er two children to the river. She grabbed them by they little young neck and pushed them both under river, and hold the both of them there until their palms stop hitting thewater. Then she let go and watch them still body float away."
La Llorona looked down at the water by her waist.
"And after she killed herself," she whispered, "she searched the edges of waters everywhere, hoping to find her two lost children." Her voice hardened. "Thank you for telling him this Jimiti. You are such a kind old man."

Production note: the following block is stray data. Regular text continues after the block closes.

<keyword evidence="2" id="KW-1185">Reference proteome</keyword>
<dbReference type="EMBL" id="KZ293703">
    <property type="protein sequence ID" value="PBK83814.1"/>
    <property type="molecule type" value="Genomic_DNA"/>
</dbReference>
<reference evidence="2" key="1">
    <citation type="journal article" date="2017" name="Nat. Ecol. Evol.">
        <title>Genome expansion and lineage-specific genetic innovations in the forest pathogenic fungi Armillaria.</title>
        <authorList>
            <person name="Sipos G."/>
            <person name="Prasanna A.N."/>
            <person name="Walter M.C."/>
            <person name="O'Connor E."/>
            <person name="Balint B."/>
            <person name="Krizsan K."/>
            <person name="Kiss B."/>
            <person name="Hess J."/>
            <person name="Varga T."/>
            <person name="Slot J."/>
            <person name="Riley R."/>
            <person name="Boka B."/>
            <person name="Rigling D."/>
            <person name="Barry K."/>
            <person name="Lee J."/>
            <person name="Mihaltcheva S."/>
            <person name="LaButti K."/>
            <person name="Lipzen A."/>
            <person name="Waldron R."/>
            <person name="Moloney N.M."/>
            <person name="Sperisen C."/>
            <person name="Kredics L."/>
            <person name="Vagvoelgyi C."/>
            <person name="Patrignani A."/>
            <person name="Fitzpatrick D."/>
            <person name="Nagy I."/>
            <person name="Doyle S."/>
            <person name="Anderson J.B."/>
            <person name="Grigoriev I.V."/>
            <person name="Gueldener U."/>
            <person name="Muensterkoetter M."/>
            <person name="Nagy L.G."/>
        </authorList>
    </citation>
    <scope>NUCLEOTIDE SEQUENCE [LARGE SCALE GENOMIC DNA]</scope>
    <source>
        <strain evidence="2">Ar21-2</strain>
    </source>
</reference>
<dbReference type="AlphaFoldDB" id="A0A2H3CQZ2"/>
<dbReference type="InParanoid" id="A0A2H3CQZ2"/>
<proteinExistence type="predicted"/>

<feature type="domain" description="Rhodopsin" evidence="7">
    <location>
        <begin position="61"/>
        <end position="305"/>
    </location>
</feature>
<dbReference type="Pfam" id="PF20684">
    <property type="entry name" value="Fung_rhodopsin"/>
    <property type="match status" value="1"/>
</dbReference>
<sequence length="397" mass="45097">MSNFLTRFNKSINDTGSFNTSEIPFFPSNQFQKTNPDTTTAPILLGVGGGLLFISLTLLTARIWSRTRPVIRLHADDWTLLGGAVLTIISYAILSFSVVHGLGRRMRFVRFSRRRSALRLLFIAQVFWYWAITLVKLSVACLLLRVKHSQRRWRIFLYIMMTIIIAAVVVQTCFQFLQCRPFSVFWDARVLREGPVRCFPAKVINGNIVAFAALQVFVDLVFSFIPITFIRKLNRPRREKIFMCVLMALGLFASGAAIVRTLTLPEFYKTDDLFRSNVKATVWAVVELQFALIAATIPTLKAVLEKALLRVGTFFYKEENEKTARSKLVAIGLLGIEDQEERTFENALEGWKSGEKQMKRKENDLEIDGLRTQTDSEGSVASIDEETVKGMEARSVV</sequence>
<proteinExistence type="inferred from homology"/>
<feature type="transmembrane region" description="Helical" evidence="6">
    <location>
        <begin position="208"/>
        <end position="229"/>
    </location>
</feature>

Manny felt the water around him vibrate and surge against his legs.
"Please," La Llorana asked him. "Don't think those things about me." Silent tears rolled down her face. They mingled with drops of water hovering on the edge of her chin and fell down into the ocean.
"I'm sorry," Jimiti apologized. He had tears of his own.
La Llorana shook her head.
"Take care of yourself, Jimiti," she said, putting a wet hand to his chest. "I will see you again, soon enough. You
This is not sci-fi, but more like fantasy. Not my cup of tea, but a decent story nonetheless.
A voodoo ghost story. There's a lot of dialect. The story seems to have won several awards and been in print previously. It isn't badly written, but there isn't a lot of tension and no horror. It's worth reading.
nice, calm like the plants in a loved park, please more, life against the killers